Can we talk about these pictures for a minute?
No, I don’t want to talk about how the Department of Children and Families would take my child away if they knew I was taking pictures of him doing dangerous things like this.
And no, I don’t want to talk about what a terrible parent I am for laughing ridiculously while Bean climbed up on top of this diaper box so that I he could get on the couch.
What I would like to talk about instead is what these pictures represent.Â What they symbolize.Â What came to my mind when I saw these pictures and made me dizzy with fear…
I AM UNPREPARED TO BE THE MOTHER OF A TODDLER.
Other than the obvious things happening in this picture (life and death situations, climbing, doing whatever he wants, etc.), there are some…behaviors happening in my house right now that I am feeling a little overwhelmed with at the moment.
For one thing, Bean is cutting two molars at the same time right now.Â And I realize that this is probably making things 10 times more difficult because there is extra whining and moaning and drama.Â When Bean is cutting a tooth, he becomes the biggest drama queen I’ve ever seen.
“What do you mean I can’t BRING MY TEDDY BEAR INTO THE BATH TUB?!??!?”Â Â WHHHHAAAAAA!!!!!
“What do you mean I can’t PLAY IN THE DOG BOWLS?!?!?!”Â WHHHHAAAAAA!!!!!
“What do you mean I can’t HIT EVERY LIVING THING WITH MY GOLF CLUB?!?!?!”Â WHHHHAAAAA!!!!!
Seriously, it’s like living with Tina Turner.
But even without the teeth thing, Bean is definitely entering some kind of weird, Bermuda Triangle-like phase.Â He has become so demanding.Â Standing next to his high chair and stomping his feet and yelling when he is ready to eat.Â Shrieking and flailing when I take something away from him.Â Throwing things when he’s done or bored with them.Â It’s dangerous to your psyche (and your eardrums) to be around him lately.
When I was pregnant, I read Happiest Baby on the Block by Harvey Karp.Â It was one of the only parenting books that I actually read and used.Â And it worked!Â So, when I started to notice Bean’s little temper tantrums getting bigger and bigger, I decided that this was more than I was prepared for and so I went to Barnes and Noble and bought Dr. Karp’s second book, Happiest Toddler on the Block, which is subtitled: How to Eliminate Tantrums and Raise a Patient, Respectful, and Cooperative One-to-Four-Year-Old.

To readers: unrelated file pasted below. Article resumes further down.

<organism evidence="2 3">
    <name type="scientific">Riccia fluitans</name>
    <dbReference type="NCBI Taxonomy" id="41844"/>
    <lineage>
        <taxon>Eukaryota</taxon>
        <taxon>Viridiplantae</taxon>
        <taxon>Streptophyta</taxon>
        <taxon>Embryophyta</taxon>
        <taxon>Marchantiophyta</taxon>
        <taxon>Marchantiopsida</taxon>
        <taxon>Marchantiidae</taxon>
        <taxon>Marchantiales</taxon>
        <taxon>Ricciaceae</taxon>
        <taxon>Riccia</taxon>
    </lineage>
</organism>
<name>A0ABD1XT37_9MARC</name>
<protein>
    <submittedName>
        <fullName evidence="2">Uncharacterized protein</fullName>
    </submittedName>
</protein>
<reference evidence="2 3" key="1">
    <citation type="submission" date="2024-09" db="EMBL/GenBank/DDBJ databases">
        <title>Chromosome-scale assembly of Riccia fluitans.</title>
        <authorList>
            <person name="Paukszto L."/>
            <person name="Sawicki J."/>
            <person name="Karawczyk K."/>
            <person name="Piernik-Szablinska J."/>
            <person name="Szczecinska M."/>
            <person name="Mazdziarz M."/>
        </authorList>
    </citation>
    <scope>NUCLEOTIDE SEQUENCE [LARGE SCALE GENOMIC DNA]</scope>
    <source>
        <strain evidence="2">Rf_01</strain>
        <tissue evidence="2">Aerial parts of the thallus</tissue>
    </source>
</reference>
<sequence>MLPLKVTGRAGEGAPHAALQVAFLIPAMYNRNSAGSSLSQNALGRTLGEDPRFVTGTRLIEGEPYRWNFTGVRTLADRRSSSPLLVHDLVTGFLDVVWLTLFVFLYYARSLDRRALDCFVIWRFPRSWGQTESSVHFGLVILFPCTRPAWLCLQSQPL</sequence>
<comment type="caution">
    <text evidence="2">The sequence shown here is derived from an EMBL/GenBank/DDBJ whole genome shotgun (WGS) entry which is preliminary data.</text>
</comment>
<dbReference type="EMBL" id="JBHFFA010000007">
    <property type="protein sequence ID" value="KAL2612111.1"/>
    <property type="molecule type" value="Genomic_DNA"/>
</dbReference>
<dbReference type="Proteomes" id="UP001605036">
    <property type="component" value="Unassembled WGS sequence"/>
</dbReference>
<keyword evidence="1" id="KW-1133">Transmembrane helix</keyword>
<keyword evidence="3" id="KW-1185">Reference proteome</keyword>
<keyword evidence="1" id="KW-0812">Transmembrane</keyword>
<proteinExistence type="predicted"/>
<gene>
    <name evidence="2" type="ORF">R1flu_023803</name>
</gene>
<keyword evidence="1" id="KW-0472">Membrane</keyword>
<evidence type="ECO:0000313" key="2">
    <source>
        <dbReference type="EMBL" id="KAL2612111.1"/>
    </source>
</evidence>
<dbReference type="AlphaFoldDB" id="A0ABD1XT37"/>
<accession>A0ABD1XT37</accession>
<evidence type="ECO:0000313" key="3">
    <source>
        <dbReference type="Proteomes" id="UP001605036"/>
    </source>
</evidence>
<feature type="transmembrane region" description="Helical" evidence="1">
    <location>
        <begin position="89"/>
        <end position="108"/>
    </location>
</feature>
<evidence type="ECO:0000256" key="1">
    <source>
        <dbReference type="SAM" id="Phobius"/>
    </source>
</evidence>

So, I’ve been reading this book and Dr. Karp’s main theory is that all babies are basically little cavemen and as parents it is our responsibility to civilize them.Â And I totally buy that because when Bean is stomping and hitting and yelling nonsense, he does somewhat resemble a tiny little caveman.
“ME WANT CHEERIOS RIGHT NOW!”
I’m doing everything the book recommends to curb this temper, but it is darn stinkin’ hard!Â Especially when we’re in public.Â Yesterday we were in the library and Bean had a snack cup in his stroller.Â When he wanted to get out and walk around, I took the snack cup away and put it in the stroller because he can’t walk around dropping food all over the public library.Â But, I guess Bean doesn’t understand complex logic like that (silly one-year-old comprehension…) because he began screaming and stomping and screaming and stomping.Â And he screamed and stomped so badly that he knocked himself over and hit his head on a chair.Â Which caused more screaming.
In response to this, I calmly put the snack cup away where he couldn’t see it, put Bean back into his stroller, and we left.Â But I felt like I missed a chance to work with him and teach him something about civilized behavior.Â I can’t just leave whenever he acts up, can I?Â I mean, I guess that’s one solution.Â If you act like this, then you can’t play here.Â But he doesn’t seem to see that as punishment.Â He was happy as a pig when we left, which really pissed me off because I think he ended up getting what he wanted in the first place.
At home, it’s even harder.Â Let’s talk about the dog bowls because those are our most frequent problem.Â Bean will go play in the dog bowls, I will go over to him, take him by the hand and lead him away, telling him firmly, “No, sir.Â Not for Bean.”Â And he doesn’t even seem phased.Â Two seconds later, he’s trying to get back into the kitchen again.Â So, once again, I take him by the hand and lead him out saying a very firm, “No.”Â And he starts laughing!Â LAUGHING!
Other than removing him from the situation and telling him no, I’m not sure what else he can understand at this age.Â So, I’m starting to think this is just part of his age and that I’m entering a tough little phase here where logic and reason don’t matter and repetitious responses and patterned behavior from me and Chris are the only thing that will make an impression – even if we have to do the same thing 15,000 times in a row.
So, all of this is a long way to say that I have one thirteen-month-old boy for sale.Â He comes with Mr. Bear and Big Molly and a set of plastic golf clubs.Â He’s a good eater and likes water.Â I’ll start the bidding at $1, please.
In all seriousness, is anyone else going through this?Â HAS anyone else gone through this?Â Am I doing something wrong or is this just the age?Â Also, is it legal to sell children on eBay yet?